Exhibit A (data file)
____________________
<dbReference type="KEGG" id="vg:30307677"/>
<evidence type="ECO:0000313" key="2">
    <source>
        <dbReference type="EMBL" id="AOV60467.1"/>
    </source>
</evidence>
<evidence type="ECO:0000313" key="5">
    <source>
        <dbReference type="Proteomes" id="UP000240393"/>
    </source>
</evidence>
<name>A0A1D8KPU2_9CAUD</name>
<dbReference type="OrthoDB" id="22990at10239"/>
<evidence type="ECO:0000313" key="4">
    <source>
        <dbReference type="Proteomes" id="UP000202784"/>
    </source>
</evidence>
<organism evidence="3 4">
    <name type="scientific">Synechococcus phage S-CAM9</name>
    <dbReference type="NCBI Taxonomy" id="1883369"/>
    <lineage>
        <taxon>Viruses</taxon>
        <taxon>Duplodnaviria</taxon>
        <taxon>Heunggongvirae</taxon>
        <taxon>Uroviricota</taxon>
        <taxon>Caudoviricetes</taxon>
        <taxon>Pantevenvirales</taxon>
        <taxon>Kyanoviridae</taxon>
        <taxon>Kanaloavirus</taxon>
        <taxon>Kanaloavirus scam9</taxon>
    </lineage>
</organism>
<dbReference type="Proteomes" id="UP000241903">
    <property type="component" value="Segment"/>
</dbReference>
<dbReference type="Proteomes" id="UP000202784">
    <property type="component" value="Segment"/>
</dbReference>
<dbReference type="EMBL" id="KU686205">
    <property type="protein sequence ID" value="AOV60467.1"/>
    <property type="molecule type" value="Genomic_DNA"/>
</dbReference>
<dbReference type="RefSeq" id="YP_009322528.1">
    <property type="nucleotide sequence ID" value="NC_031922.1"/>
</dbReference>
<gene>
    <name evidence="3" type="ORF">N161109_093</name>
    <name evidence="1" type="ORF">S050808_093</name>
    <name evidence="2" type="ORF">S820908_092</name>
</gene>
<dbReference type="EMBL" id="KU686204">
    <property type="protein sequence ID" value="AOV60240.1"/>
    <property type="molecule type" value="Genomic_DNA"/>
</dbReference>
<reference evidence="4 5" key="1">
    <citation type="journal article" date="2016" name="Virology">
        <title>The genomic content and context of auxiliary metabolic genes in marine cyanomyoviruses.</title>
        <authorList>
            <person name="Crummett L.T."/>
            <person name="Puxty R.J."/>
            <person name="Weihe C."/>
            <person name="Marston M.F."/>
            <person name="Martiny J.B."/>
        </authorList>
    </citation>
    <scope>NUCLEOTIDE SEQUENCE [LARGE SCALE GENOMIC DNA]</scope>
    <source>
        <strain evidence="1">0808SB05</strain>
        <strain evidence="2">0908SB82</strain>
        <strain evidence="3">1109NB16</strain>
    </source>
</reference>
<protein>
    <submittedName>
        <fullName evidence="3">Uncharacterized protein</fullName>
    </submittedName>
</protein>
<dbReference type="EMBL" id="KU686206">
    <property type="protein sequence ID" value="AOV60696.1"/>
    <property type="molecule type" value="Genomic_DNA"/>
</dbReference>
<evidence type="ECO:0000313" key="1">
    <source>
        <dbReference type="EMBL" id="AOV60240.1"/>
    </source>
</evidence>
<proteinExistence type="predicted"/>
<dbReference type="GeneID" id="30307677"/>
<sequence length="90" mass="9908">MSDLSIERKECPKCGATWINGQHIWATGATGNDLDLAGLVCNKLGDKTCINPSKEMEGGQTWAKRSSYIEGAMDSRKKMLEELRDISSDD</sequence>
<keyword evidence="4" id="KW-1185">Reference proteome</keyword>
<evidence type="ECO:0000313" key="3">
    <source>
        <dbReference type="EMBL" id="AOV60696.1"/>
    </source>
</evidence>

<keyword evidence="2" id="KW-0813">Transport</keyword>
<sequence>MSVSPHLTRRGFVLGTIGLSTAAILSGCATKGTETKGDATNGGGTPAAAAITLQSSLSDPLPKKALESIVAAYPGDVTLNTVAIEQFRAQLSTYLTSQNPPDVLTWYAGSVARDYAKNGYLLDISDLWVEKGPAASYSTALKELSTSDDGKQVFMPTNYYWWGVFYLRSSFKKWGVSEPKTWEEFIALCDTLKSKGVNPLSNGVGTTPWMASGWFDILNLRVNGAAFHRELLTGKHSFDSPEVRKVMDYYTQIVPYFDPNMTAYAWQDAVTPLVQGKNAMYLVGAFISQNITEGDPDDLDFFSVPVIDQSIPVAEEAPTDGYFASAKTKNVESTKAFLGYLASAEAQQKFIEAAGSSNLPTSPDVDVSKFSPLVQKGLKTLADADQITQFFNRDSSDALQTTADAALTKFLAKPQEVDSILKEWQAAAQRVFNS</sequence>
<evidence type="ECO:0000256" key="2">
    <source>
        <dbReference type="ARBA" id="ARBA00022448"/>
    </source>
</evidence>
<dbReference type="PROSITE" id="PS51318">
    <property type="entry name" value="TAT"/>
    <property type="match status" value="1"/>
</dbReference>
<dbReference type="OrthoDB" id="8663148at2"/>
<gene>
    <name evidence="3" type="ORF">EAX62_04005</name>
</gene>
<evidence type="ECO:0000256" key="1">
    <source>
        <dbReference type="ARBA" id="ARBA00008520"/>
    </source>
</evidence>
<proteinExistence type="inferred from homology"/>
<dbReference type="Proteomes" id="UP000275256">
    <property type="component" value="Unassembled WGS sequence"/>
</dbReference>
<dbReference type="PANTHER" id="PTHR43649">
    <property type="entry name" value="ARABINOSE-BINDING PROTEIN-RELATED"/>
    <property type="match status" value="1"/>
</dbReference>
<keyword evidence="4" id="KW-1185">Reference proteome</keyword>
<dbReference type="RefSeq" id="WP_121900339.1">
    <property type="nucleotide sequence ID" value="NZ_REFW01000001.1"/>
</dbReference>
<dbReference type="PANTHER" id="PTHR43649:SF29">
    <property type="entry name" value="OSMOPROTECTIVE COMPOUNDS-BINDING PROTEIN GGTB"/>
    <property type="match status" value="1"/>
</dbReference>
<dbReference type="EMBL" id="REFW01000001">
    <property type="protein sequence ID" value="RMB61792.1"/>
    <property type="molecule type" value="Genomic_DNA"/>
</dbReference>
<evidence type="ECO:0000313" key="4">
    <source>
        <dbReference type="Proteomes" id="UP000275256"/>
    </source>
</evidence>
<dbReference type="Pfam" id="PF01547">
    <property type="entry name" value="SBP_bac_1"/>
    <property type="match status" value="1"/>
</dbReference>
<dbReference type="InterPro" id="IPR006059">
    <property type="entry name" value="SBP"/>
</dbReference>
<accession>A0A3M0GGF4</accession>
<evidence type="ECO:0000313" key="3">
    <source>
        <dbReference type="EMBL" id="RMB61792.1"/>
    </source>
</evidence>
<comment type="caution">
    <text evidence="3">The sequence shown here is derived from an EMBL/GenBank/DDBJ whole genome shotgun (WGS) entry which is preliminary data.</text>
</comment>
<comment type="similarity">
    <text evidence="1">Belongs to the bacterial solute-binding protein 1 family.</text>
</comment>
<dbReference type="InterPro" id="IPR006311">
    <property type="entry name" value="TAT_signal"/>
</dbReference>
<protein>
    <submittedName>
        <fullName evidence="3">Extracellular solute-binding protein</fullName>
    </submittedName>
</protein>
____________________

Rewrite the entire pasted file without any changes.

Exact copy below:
<dbReference type="KEGG" id="vg:30307677"/>
<evidence type="ECO:0000313" key="2">
    <source>
        <dbReference type="EMBL" id="AOV60467.1"/>
    </source>
</evidence>
<evidence type="ECO:0000313" key="5">
    <source>
        <dbReference type="Proteomes" id="UP000240393"/>
    </source>
</evidence>
<name>A0A1D8KPU2_9CAUD</name>
<dbReference type="OrthoDB" id="22990at10239"/>
<evidence type="ECO:0000313" key="4">
    <source>
        <dbReference type="Proteomes" id="UP000202784"/>
    </source>
</evidence>
<organism evidence="3 4">
    <name type="scientific">Synechococcus phage S-CAM9</name>
    <dbReference type="NCBI Taxonomy" id="1883369"/>
    <lineage>
        <taxon>Viruses</taxon>
        <taxon>Duplodnaviria</taxon>
        <taxon>Heunggongvirae</taxon>
        <taxon>Uroviricota</taxon>
        <taxon>Caudoviricetes</taxon>
        <taxon>Pantevenvirales</taxon>
        <taxon>Kyanoviridae</taxon>
        <taxon>Kanaloavirus</taxon>
        <taxon>Kanaloavirus scam9</taxon>
    </lineage>
</organism>
<dbReference type="Proteomes" id="UP000241903">
    <property type="component" value="Segment"/>
</dbReference>
<dbReference type="Proteomes" id="UP000202784">
    <property type="component" value="Segment"/>
</dbReference>
<dbReference type="EMBL" id="KU686205">
    <property type="protein sequence ID" value="AOV60467.1"/>
    <property type="molecule type" value="Genomic_DNA"/>
</dbReference>
<dbReference type="RefSeq" id="YP_009322528.1">
    <property type="nucleotide sequence ID" value="NC_031922.1"/>
</dbReference>
<gene>
    <name evidence="3" type="ORF">N161109_093</name>
    <name evidence="1" type="ORF">S050808_093</name>
    <name evidence="2" type="ORF">S820908_092</name>
</gene>
<dbReference type="EMBL" id="KU686204">
    <property type="protein sequence ID" value="AOV60240.1"/>
    <property type="molecule type" value="Genomic_DNA"/>
</dbReference>
<reference evidence="4 5" key="1">
    <citation type="journal article" date="2016" name="Virology">
        <title>The genomic content and context of auxiliary metabolic genes in marine cyanomyoviruses.</title>
        <authorList>
            <person name="Crummett L.T."/>
            <person name="Puxty R.J."/>
            <person name="Weihe C."/>
            <person name="Marston M.F."/>
            <person name="Martiny J.B."/>
        </authorList>
    </citation>
    <scope>NUCLEOTIDE SEQUENCE [LARGE SCALE GENOMIC DNA]</scope>
    <source>
        <strain evidence="1">0808SB05</strain>
        <strain evidence="2">0908SB82</strain>
        <strain evidence="3">1109NB16</strain>
    </source>
</reference>
<protein>
    <submittedName>
        <fullName evidence="3">Uncharacterized protein</fullName>
    </submittedName>
</protein>
<dbReference type="EMBL" id="KU686206">
    <property type="protein sequence ID" value="AOV60696.1"/>
    <property type="molecule type" value="Genomic_DNA"/>
</dbReference>
<evidence type="ECO:0000313" key="1">
    <source>
        <dbReference type="EMBL" id="AOV60240.1"/>
    </source>
</evidence>
<proteinExistence type="predicted"/>
<dbReference type="GeneID" id="30307677"/>
<sequence length="90" mass="9908">MSDLSIERKECPKCGATWINGQHIWATGATGNDLDLAGLVCNKLGDKTCINPSKEMEGGQTWAKRSSYIEGAMDSRKKMLEELRDISSDD</sequence>
<keyword evidence="4" id="KW-1185">Reference proteome</keyword>
<evidence type="ECO:0000313" key="3">
    <source>
        <dbReference type="EMBL" id="AOV60696.1"/>
    </source>
</evidence>

<keyword evidence="2" id="KW-0813">Transport</keyword>
<sequence>MSVSPHLTRRGFVLGTIGLSTAAILSGCATKGTETKGDATNGGGTPAAAAITLQSSLSDPLPKKALESIVAAYPGDVTLNTVAIEQFRAQLSTYLTSQNPPDVLTWYAGSVARDYAKNGYLLDISDLWVEKGPAASYSTALKELSTSDDGKQVFMPTNYYWWGVFYLRSSFKKWGVSEPKTWEEFIALCDTLKSKGVNPLSNGVGTTPWMASGWFDILNLRVNGAAFHRELLTGKHSFDSPEVRKVMDYYTQIVPYFDPNMTAYAWQDAVTPLVQGKNAMYLVGAFISQNITEGDPDDLDFFSVPVIDQSIPVAEEAPTDGYFASAKTKNVESTKAFLGYLASAEAQQKFIEAAGSSNLPTSPDVDVSKFSPLVQKGLKTLADADQITQFFNRDSSDALQTTADAALTKFLAKPQEVDSILKEWQAAAQRVFNS</sequence>
<evidence type="ECO:0000256" key="2">
    <source>
        <dbReference type="ARBA" id="ARBA00022448"/>
    </source>
</evidence>
<dbReference type="PROSITE" id="PS51318">
    <property type="entry name" value="TAT"/>
    <property type="match status" value="1"/>
</dbReference>
<dbReference type="OrthoDB" id="8663148at2"/>
<gene>
    <name evidence="3" type="ORF">EAX62_04005</name>
</gene>
<evidence type="ECO:0000256" key="1">
    <source>
        <dbReference type="ARBA" id="ARBA00008520"/>
    </source>
</evidence>
<proteinExistence type="inferred from homology"/>
<dbReference type="Proteomes" id="UP000275256">
    <property type="component" value="Unassembled WGS sequence"/>
</dbReference>
<dbReference type="PANTHER" id="PTHR43649">
    <property type="entry name" value="ARABINOSE-BINDING PROTEIN-RELATED"/>
    <property type="match status" value="1"/>
</dbReference>
<keyword evidence="4" id="KW-1185">Reference proteome</keyword>
<dbReference type="RefSeq" id="WP_121900339.1">
    <property type="nucleotide sequence ID" value="NZ_REFW01000001.1"/>
</dbReference>
<dbReference type="PANTHER" id="PTHR43649:SF29">
    <property type="entry name" value="OSMOPROTECTIVE COMPOUNDS-BINDING PROTEIN GGTB"/>
    <property type="match status" value="1"/>
</dbReference>
<dbReference type="EMBL" id="REFW01000001">
    <property type="protein sequence ID" value="RMB61792.1"/>
    <property type="molecule type" value="Genomic_DNA"/>
</dbReference>
<evidence type="ECO:0000313" key="4">
    <source>
        <dbReference type="Proteomes" id="UP000275256"/>
    </source>
</evidence>
<dbReference type="Pfam" id="PF01547">
    <property type="entry name" value="SBP_bac_1"/>
    <property type="match status" value="1"/>
</dbReference>
<dbReference type="InterPro" id="IPR006059">
    <property type="entry name" value="SBP"/>
</dbReference>
<accession>A0A3M0GGF4</accession>
<evidence type="ECO:0000313" key="3">
    <source>
        <dbReference type="EMBL" id="RMB61792.1"/>
    </source>
</evidence>
<comment type="caution">
    <text evidence="3">The sequence shown here is derived from an EMBL/GenBank/DDBJ whole genome shotgun (WGS) entry which is preliminary data.</text>
</comment>
<comment type="similarity">
    <text evidence="1">Belongs to the bacterial solute-binding protein 1 family.</text>
</comment>
<dbReference type="InterPro" id="IPR006311">
    <property type="entry name" value="TAT_signal"/>
</dbReference>
<protein>
    <submittedName>
        <fullName evidence="3">Extracellular solute-binding protein</fullName>
    </submittedName>
</protein>